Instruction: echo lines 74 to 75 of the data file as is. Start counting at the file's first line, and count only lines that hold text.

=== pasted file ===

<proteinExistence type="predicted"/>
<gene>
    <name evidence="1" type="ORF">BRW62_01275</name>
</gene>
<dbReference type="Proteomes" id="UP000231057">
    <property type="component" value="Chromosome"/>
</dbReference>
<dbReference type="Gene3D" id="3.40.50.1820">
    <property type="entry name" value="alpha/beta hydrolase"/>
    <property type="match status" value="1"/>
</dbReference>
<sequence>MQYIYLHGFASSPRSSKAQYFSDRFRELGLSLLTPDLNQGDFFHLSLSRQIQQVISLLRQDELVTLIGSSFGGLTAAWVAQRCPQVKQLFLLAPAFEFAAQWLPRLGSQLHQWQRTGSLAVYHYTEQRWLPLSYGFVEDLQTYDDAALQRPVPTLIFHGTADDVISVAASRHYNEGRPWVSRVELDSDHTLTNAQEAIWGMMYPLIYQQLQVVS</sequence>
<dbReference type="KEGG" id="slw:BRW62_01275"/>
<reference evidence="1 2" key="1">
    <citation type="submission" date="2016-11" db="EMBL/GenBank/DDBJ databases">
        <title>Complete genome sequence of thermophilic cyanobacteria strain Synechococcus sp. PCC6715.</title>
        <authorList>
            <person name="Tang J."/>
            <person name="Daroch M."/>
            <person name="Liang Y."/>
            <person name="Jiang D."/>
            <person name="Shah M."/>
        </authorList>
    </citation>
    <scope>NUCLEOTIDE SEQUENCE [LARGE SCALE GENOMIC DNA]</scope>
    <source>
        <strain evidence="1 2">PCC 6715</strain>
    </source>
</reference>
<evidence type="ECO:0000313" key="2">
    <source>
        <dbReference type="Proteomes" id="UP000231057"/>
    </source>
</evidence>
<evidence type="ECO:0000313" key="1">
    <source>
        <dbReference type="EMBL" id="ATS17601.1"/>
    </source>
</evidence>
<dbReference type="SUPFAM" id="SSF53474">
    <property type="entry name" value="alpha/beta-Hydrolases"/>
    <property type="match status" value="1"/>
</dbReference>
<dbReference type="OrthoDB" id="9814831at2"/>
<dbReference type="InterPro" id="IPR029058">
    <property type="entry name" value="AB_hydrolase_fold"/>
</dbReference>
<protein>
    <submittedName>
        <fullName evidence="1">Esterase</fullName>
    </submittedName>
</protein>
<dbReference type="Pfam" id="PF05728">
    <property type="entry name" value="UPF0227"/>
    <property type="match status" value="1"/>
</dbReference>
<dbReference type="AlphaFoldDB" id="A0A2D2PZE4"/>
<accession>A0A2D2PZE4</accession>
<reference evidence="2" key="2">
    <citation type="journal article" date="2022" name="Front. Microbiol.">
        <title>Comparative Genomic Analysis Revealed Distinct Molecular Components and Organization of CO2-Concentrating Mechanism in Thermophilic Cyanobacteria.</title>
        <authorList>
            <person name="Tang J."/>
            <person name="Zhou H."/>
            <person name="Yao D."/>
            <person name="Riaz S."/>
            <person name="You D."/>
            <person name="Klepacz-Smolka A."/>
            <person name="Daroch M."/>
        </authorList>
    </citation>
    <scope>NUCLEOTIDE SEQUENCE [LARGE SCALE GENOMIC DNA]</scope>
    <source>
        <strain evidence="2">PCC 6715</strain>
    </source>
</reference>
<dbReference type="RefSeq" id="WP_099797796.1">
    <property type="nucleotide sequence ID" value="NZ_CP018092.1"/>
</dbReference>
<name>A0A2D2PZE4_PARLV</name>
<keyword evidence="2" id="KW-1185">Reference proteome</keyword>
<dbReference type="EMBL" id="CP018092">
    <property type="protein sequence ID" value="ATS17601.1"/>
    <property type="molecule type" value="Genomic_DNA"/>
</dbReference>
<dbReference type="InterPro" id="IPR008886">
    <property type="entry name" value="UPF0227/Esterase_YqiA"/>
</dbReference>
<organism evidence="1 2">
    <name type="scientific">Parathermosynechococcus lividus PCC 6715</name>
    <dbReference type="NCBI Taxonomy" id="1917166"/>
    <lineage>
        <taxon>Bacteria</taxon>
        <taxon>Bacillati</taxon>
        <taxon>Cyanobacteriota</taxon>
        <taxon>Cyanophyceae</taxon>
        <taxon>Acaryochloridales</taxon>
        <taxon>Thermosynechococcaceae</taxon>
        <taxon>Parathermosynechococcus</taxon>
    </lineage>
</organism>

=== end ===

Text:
        <strain evidence="2">PCC 6715</strain>
    </source>